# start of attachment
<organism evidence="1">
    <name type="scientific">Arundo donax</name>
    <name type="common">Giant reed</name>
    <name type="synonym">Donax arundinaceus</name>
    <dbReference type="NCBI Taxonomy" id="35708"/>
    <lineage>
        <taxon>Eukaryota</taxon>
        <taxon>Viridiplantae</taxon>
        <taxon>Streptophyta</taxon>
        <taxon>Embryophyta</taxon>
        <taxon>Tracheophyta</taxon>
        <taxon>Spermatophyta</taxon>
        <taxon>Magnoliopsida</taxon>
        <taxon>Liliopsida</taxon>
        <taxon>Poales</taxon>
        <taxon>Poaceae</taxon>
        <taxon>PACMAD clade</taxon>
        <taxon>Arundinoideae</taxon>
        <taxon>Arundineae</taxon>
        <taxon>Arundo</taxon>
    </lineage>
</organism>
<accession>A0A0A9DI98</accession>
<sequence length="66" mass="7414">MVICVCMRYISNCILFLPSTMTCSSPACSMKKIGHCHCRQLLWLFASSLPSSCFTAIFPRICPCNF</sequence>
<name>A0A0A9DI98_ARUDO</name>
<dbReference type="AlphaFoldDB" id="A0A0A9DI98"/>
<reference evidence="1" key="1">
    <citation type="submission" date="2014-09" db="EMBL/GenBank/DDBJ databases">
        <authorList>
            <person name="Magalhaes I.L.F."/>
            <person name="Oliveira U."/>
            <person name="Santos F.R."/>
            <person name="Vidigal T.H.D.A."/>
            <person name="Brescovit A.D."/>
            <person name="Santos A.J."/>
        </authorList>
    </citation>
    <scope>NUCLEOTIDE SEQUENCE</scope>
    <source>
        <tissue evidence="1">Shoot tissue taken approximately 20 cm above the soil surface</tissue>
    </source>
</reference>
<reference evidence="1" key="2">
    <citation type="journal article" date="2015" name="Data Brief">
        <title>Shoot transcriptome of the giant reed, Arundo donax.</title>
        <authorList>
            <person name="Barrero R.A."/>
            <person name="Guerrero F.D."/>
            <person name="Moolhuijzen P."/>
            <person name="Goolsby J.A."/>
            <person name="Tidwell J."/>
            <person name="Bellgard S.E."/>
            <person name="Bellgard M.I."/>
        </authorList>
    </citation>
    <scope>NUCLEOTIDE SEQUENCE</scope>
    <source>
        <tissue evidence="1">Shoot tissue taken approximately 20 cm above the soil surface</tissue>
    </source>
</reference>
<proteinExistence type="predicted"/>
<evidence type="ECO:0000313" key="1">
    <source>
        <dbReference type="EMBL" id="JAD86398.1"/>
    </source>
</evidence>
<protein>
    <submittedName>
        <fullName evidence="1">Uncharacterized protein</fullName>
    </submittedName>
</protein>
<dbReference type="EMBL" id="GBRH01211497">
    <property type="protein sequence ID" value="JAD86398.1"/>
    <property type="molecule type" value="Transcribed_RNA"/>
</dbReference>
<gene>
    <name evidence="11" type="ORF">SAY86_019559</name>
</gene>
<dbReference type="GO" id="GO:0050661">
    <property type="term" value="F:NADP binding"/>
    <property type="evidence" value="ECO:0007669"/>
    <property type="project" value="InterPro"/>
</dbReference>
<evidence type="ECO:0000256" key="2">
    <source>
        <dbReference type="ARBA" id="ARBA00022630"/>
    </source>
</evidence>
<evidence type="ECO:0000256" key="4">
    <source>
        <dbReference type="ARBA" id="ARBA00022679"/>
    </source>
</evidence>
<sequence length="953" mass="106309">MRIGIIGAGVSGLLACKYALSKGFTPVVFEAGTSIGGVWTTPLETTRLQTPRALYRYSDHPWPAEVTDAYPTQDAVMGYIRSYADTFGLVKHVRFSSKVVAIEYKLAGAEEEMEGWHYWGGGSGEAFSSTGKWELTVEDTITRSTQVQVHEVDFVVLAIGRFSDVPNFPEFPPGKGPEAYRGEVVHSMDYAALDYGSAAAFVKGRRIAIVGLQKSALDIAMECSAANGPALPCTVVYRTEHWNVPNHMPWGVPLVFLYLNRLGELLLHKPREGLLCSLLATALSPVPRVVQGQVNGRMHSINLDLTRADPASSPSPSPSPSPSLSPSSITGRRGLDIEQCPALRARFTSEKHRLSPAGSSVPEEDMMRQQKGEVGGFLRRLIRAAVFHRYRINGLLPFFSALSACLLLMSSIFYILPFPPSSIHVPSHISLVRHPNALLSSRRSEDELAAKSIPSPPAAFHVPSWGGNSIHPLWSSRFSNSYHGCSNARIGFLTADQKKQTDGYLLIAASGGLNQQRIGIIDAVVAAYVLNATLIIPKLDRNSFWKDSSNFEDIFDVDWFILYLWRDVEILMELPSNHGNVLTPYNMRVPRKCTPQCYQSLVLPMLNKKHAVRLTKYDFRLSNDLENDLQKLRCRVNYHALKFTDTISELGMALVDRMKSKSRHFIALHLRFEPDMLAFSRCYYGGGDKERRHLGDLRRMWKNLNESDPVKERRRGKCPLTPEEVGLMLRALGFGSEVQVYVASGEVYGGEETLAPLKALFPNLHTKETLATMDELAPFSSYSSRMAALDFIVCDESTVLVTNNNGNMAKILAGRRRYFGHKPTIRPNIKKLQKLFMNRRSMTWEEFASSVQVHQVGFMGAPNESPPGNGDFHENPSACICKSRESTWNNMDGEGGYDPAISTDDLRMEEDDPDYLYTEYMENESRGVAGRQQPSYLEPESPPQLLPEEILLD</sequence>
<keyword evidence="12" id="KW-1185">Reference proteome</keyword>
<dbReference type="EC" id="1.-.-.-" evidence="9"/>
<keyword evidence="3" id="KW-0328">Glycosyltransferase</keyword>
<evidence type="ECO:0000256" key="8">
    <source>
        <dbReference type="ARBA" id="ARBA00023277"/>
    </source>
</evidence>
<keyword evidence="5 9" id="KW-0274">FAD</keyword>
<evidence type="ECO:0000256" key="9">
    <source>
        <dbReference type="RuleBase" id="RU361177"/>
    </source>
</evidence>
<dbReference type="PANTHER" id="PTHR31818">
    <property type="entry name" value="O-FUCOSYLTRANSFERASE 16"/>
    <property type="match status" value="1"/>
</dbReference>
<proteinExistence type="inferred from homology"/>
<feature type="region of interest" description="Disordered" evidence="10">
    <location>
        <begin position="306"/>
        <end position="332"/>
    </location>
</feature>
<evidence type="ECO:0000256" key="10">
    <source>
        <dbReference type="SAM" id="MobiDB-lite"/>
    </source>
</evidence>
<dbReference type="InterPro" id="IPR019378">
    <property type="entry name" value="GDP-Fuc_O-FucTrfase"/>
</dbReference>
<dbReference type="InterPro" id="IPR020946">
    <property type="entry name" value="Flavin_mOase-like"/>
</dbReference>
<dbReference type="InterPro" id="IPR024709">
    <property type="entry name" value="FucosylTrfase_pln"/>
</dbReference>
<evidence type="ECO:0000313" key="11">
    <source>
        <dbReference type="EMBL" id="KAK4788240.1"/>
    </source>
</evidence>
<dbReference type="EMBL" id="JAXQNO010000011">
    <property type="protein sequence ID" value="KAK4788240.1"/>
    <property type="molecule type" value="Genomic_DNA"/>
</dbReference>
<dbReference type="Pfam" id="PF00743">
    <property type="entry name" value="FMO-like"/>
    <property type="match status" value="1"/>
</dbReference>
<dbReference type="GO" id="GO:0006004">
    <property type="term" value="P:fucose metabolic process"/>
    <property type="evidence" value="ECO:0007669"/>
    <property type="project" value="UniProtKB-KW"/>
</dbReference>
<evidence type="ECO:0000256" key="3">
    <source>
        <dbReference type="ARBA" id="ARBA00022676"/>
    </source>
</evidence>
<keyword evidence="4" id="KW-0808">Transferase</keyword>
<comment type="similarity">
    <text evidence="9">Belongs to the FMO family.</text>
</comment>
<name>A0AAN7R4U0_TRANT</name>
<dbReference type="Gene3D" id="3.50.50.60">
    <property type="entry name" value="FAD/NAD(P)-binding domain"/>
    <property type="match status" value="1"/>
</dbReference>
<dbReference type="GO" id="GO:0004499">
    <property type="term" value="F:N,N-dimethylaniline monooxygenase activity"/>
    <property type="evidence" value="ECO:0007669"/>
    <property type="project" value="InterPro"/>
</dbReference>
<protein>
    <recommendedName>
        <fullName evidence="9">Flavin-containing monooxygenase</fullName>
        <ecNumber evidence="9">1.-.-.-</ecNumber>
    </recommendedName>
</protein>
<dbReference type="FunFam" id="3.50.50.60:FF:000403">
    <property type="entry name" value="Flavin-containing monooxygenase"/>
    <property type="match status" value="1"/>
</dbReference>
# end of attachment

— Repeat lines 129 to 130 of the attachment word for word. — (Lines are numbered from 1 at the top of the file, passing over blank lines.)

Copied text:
    <property type="entry name" value="Flavin_mOase-like"/>
</dbReference>